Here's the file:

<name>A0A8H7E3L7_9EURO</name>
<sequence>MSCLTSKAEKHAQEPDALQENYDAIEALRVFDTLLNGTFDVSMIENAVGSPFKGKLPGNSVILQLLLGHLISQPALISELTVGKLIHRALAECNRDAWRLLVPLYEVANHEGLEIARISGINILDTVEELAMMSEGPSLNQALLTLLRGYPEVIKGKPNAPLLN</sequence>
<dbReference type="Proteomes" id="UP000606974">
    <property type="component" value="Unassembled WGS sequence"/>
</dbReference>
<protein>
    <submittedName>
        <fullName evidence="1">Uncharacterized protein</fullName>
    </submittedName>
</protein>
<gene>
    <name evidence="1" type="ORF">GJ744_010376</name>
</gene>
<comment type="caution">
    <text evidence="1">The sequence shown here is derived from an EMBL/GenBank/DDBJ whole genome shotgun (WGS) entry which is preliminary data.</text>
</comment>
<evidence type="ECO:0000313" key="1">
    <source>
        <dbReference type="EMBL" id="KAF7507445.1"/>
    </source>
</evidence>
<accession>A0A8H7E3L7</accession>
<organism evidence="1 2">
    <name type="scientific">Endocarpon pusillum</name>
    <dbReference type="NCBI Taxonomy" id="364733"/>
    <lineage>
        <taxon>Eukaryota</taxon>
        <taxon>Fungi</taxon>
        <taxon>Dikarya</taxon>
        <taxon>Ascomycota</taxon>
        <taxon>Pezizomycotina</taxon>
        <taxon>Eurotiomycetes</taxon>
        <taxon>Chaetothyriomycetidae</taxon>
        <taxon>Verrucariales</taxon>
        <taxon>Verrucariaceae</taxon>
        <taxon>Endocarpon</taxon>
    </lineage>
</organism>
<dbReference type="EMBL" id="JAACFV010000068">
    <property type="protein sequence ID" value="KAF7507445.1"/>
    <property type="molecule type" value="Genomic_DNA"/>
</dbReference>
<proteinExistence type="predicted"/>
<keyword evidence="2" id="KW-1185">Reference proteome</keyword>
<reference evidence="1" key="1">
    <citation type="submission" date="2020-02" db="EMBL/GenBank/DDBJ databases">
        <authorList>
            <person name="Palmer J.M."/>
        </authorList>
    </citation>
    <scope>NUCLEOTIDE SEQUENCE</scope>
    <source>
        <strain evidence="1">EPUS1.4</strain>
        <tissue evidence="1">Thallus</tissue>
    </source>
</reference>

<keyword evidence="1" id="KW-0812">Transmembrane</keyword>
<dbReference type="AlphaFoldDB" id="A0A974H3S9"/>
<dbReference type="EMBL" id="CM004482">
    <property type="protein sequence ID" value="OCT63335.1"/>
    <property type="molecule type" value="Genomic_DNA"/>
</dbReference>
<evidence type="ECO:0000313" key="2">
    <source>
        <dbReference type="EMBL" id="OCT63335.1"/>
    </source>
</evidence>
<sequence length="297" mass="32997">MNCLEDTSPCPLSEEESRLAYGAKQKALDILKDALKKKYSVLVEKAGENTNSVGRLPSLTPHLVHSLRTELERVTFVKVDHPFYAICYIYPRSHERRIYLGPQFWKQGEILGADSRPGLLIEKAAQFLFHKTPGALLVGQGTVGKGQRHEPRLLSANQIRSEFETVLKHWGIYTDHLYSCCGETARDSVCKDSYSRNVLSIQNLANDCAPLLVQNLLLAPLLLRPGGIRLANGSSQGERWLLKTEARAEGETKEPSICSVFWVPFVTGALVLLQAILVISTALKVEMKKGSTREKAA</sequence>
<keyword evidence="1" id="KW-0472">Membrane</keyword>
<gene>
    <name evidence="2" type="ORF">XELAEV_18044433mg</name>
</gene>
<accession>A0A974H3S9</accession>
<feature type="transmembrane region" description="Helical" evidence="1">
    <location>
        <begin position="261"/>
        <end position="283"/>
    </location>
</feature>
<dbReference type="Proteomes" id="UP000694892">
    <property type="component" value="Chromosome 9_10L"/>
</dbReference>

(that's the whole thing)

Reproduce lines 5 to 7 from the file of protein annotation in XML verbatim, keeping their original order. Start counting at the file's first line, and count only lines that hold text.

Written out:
</dbReference>
<protein>
    <submittedName>